The F-Gas Regulations might not initially seem all that relevant to many UK builds and refurbs. After the summer we’ve had – where the sunny days only seemed to last until some time in July – you’d be forgiven for thinking that air conditioning isn’t really a big concern for our temperate isle.
But a recent report from BRE found that in 2012 65% of the UK’s offices and 30% of its retail space was air conditioned, and there’s evidence that around 10% of our electricity consumption is due to air conditioning. If you also take into account the work of energy economist Lucas Davis at the University of California in Berkeley (who estimates that most developed countries will have air con in all homes and workplaces within 20 years), it’s no surprise that efficiency is very much a hot topic.
It’s not the only one, either. With some refrigerant gases being phased out under the 2014 EU F-Gas Regulations, to reduce F-Gas emissions by 79% by 2030 by cutting the availability of hydrofluorocarbons (HFCs) with a high Global Warming Potential (GWP), finding new and efficient alternatives has become one of the industry’s biggest challenges.
Researchers at the US National Institute of Standards and Technology looked at 60 million chemicals to find a suitable replacement for the widely used R410A – soon to be phased out under the F-Gas Regulations – and found just 27 ‘suitably efficient’ options, all of which were flammable to an extent. Disappointingly, they didn’t find a single solution which met optimal efficiency and safety requirements.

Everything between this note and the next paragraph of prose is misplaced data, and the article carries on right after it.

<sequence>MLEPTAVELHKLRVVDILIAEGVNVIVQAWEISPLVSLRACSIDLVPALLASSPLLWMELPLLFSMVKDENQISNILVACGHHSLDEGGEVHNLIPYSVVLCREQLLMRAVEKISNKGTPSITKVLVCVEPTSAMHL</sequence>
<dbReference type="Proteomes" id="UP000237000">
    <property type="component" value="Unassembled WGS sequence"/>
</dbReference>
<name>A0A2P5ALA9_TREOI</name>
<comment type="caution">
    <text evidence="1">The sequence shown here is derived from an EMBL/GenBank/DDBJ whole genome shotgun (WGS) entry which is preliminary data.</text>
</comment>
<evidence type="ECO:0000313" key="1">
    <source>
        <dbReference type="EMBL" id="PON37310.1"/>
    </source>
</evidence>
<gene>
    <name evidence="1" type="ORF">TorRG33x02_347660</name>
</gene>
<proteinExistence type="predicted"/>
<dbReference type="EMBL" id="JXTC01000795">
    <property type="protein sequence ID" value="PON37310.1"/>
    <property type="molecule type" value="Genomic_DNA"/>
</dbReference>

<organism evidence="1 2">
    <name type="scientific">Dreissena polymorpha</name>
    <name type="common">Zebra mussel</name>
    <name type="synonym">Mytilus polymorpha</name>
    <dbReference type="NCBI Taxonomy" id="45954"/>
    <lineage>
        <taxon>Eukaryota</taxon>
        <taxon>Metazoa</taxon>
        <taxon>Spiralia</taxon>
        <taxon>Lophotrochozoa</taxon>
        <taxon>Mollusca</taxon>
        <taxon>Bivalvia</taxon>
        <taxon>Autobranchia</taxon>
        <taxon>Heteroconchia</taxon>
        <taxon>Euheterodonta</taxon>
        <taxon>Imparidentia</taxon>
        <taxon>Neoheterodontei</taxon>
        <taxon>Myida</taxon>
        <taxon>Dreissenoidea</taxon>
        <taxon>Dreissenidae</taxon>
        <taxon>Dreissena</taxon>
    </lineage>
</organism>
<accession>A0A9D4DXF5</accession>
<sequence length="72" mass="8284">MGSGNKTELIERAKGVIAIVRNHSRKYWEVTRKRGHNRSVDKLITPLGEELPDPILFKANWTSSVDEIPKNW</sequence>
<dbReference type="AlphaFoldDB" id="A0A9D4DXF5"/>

F-Gas-Regulations-compliant R32 looks set to be the industry’s choice, with many manufacturers developing systems that use this refrigerant. It already makes up 50% of R410A, which is widely used – especially for small single-split systems of less than 3kg charge. R32 has a GWP of 675 (below the F-Gas Directive limit of 750 GWP, and just a third of the GWP of R410A), plus it can deliver the same performance as R410A with a 30% smaller refrigerant charge.
It certainly looks like the benefits will outweigh the risks. The Toshiba director and general manager David Dunn has recently been quoted in the CIBSE Journal, saying that R32 “is slightly flammable under certain specific conditions,” but that “it is widely accepted within the industry that – as long as good practice is followed – any risks are exceptionally small and can be managed.” Naturally, installers and service engineers will have to ensure that R32 is handled as a flammable liquid, and that both air conditioning units and tools are suitable for use with this particular refrigerant.